Emory Report
March 6, 2006
Volume 58, Number 22


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March 6 , 2006
Future Maker shares thoughts on pay-for-performance health care

BY Alfred Charles

A recent Future Makers lecture by a leading health care administrator could hold lessons for Emory Healthcare as it seeks to deliver better patient service.

A standing room only crowd gathered Feb. 23 inside the Emory Hospital Auditorium to hear Steven Lipstein, an Emory alum who majored in economics and is now president and chief executive officer of BJC HealthCare in St. Louis, discuss his hospital’s experience with a health care trend known as pay for performance.
“It’s a topic that is really important, and one we’re all hearing a lot about,” said Michael Johns, executive vice president for health affairs.

Essentially, pay for performance is a term used to describe linking the quality of service delivered by doctors and other health care providers to the amount of money they receive for performing it. The goal is to reward physicians for superior service delivered in the most cost-efficient manner.

Insurance companies are embracing it as a way to compensate health providers considered to be the best in their field. Some experts contend the current health care compensation system rewards providers based only on the number of services they render, which they say has diminished quality of care.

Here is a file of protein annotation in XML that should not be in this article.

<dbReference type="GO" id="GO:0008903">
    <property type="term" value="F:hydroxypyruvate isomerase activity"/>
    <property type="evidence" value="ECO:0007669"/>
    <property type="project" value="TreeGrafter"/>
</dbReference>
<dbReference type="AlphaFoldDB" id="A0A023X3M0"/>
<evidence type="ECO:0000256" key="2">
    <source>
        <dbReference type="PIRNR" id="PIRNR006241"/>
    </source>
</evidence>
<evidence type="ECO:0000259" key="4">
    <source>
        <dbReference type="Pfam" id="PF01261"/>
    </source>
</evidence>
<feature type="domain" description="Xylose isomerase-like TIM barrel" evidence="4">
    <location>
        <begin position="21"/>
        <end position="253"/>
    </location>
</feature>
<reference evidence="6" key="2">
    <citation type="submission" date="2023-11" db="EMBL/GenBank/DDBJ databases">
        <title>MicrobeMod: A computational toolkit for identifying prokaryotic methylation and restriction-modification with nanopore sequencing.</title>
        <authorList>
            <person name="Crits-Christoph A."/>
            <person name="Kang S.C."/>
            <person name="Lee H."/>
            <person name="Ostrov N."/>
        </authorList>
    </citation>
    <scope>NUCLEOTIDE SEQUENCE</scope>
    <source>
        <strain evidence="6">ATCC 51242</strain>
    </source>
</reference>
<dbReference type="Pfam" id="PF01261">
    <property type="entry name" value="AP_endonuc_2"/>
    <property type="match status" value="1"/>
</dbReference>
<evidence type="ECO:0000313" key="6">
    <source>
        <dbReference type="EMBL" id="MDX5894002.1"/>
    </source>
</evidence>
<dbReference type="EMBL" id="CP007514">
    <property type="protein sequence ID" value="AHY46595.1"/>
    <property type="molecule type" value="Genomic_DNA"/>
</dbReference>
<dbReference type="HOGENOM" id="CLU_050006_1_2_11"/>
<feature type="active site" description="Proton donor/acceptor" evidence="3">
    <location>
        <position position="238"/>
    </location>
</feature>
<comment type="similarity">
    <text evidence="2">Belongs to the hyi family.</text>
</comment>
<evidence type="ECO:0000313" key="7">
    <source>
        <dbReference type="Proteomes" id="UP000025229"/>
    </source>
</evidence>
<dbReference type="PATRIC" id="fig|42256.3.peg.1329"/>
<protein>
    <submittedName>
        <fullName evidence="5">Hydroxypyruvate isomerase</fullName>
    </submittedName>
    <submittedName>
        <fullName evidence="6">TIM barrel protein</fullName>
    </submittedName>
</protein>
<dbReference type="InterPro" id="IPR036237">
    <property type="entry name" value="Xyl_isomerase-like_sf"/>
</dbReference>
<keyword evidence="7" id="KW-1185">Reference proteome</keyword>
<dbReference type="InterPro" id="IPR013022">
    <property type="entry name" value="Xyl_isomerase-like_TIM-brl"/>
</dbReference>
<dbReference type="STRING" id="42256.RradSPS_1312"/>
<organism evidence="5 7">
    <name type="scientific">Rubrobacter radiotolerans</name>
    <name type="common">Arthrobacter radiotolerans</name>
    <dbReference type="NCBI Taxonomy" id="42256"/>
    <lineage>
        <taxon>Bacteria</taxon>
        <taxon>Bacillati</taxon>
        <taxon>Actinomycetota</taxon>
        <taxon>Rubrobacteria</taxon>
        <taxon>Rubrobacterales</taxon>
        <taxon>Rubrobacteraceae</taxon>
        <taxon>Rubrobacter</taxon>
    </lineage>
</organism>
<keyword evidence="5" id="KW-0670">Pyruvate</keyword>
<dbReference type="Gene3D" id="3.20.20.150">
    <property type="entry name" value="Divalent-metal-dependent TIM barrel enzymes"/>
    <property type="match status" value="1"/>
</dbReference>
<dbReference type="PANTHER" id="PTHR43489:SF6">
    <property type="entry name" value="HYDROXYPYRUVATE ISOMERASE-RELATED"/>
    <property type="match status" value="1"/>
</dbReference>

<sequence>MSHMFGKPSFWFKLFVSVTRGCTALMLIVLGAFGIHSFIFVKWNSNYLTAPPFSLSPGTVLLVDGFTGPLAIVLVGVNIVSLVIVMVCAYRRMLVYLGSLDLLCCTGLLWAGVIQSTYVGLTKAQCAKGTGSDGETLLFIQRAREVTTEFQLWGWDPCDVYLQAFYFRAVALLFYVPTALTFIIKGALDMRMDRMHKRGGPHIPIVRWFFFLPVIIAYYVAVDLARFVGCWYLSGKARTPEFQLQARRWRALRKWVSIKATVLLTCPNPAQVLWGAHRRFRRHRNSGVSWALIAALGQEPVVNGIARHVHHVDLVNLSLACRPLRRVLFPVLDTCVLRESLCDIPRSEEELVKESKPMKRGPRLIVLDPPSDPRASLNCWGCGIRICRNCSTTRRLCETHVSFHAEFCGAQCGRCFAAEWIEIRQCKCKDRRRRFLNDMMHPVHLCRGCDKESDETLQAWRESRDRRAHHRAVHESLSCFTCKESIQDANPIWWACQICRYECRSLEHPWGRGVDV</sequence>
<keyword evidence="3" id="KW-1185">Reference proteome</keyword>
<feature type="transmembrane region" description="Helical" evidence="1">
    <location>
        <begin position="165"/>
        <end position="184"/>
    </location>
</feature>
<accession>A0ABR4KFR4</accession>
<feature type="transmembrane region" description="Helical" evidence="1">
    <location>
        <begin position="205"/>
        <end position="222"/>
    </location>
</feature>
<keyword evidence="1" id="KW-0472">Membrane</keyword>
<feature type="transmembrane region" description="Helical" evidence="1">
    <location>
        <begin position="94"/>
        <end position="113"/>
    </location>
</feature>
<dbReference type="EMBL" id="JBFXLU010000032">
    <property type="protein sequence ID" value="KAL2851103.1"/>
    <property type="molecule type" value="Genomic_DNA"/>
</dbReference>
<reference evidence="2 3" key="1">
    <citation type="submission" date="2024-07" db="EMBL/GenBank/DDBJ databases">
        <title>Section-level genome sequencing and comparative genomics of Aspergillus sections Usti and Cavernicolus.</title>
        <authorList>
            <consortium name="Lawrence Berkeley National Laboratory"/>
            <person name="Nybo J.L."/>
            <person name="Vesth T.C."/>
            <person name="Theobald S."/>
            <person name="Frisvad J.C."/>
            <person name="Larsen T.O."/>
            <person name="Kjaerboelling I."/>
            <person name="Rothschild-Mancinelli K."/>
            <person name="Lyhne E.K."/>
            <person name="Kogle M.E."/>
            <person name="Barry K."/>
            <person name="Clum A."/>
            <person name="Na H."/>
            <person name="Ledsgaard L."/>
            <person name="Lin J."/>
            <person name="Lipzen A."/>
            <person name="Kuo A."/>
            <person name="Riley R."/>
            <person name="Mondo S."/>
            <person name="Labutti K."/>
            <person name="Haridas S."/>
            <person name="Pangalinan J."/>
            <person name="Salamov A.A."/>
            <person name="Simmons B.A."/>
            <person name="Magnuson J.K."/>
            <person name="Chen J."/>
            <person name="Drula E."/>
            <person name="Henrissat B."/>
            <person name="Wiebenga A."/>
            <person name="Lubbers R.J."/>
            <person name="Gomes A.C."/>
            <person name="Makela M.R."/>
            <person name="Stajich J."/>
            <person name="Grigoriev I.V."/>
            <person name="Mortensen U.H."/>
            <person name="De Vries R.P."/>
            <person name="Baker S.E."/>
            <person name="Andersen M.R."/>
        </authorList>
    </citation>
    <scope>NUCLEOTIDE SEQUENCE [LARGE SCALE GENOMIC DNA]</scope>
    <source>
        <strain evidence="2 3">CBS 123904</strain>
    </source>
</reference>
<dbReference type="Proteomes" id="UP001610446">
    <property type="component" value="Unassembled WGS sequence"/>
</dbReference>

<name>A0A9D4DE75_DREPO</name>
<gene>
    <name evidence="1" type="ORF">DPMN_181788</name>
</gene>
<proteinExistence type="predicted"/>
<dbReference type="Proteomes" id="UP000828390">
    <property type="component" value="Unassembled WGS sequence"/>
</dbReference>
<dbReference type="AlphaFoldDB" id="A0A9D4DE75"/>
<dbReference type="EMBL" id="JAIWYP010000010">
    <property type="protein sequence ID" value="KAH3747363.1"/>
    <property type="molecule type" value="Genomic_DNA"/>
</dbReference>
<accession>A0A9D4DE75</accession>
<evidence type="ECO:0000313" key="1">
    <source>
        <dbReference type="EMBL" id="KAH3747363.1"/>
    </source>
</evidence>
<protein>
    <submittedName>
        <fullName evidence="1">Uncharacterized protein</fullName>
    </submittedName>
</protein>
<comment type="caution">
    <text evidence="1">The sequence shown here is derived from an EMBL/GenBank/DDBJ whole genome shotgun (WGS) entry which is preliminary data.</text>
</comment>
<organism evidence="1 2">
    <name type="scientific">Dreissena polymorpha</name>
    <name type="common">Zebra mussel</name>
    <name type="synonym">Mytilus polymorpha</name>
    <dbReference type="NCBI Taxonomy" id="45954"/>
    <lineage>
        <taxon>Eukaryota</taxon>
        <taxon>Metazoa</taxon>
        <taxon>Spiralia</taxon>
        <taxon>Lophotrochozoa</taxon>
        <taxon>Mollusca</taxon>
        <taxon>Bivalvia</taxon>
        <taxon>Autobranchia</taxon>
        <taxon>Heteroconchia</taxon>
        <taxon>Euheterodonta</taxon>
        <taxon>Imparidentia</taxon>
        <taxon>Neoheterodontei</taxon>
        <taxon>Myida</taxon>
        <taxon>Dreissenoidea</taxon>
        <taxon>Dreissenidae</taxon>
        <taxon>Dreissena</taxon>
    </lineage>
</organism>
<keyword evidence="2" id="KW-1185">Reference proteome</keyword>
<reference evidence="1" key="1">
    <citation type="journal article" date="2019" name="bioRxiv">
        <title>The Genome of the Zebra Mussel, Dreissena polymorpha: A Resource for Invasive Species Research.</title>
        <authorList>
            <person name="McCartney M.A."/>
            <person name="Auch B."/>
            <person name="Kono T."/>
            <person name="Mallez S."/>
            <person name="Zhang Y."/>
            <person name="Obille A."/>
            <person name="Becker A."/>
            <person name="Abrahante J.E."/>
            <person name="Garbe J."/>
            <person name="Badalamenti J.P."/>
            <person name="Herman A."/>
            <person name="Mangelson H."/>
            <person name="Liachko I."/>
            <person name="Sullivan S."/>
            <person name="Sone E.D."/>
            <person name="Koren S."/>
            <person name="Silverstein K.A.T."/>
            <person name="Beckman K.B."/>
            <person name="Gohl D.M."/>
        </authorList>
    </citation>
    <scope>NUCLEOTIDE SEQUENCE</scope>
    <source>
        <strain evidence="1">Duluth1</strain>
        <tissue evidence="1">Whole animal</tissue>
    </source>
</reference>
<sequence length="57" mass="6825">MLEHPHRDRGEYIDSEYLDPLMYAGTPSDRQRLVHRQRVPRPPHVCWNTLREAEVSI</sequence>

Lipstein spoke about the furor that erupted last year when one large insurer, United Healthcare Corp., sought to institute a pay for performance system in the St. Louis metro area. As CEO of BJC HealthCare, one of the nation’s largest health care organizations with annual revenues exceeding $2.5 billion, Lipstein was on the front lines of a high-stakes battle that revolved around medicine and money.

“We got off to a bad start with pay for performance in St. Louis,” he said.

The United plan, a pilot program, sought to identify health providers who met a series of benchmarks tied to cost and quality of service. Those providers, known as “star performers,” would form the insurer’s in-network group.

Administrators at United created in-house rankings and formulated criteria to determine which providers would receive the star designations. Lipstein told the group that United’s internal rankings favored cost over the level of service provided by a physician. He and other administrators in St. Louis argued in newspaper stories and editorials that the company’s criteria were flawed because they did not adequately quantify doctors’ quality of service.

The outcry was so loud that United halted the star-designation program after some health providers, including Lipstein’s BJC HealthCare, threatened to stop accepting patients insured by United.
Lipstein suggested that the episode holds lessons for Emory and other health care providers because the industry must agree on several basic terms if pay for performance is to succeed. He said the metrics and measurement methods used to evaluate doctors, as well as payment consequences, must have mutual agreement.

“United Healthcare did not use widely recognized and generally accepted performance metrics,” Lipstein said.

Lipstein’s address on pay for performance was part of the Future Makers lecture series, which brings leaders in health, science, business and government to the Emory campus to discuss topics relevant to the University’s clinical, teaching and research missions.